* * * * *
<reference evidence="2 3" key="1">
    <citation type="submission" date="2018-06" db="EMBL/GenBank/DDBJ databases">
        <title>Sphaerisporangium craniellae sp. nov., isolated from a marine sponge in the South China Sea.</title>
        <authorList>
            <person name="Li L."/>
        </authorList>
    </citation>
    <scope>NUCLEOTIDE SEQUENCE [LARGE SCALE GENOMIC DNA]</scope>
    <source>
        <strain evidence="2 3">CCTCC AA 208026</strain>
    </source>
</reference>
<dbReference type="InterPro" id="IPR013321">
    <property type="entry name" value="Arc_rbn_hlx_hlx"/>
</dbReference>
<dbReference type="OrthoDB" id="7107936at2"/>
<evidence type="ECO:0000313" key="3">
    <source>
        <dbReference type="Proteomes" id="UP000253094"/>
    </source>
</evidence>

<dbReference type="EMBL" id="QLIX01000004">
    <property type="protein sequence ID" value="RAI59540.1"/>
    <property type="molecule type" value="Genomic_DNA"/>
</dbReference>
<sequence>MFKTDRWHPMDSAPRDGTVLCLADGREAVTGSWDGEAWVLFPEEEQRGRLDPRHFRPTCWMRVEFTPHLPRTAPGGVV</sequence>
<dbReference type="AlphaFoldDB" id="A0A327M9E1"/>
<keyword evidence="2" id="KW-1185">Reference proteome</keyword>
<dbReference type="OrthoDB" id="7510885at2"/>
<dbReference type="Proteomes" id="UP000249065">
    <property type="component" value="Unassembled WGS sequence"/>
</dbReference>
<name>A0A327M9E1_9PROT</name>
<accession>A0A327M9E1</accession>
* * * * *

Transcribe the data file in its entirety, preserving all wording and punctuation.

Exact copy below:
<reference evidence="2 3" key="1">
    <citation type="submission" date="2018-06" db="EMBL/GenBank/DDBJ databases">
        <title>Sphaerisporangium craniellae sp. nov., isolated from a marine sponge in the South China Sea.</title>
        <authorList>
            <person name="Li L."/>
        </authorList>
    </citation>
    <scope>NUCLEOTIDE SEQUENCE [LARGE SCALE GENOMIC DNA]</scope>
    <source>
        <strain evidence="2 3">CCTCC AA 208026</strain>
    </source>
</reference>
<dbReference type="InterPro" id="IPR013321">
    <property type="entry name" value="Arc_rbn_hlx_hlx"/>
</dbReference>
<dbReference type="OrthoDB" id="7107936at2"/>
<evidence type="ECO:0000313" key="3">
    <source>
        <dbReference type="Proteomes" id="UP000253094"/>
    </source>
</evidence>

<dbReference type="EMBL" id="QLIX01000004">
    <property type="protein sequence ID" value="RAI59540.1"/>
    <property type="molecule type" value="Genomic_DNA"/>
</dbReference>
<sequence>MFKTDRWHPMDSAPRDGTVLCLADGREAVTGSWDGEAWVLFPEEEQRGRLDPRHFRPTCWMRVEFTPHLPRTAPGGVV</sequence>
<dbReference type="AlphaFoldDB" id="A0A327M9E1"/>
<keyword evidence="2" id="KW-1185">Reference proteome</keyword>
<dbReference type="OrthoDB" id="7510885at2"/>
<dbReference type="Proteomes" id="UP000249065">
    <property type="component" value="Unassembled WGS sequence"/>
</dbReference>
<name>A0A327M9E1_9PROT</name>
<accession>A0A327M9E1</accession>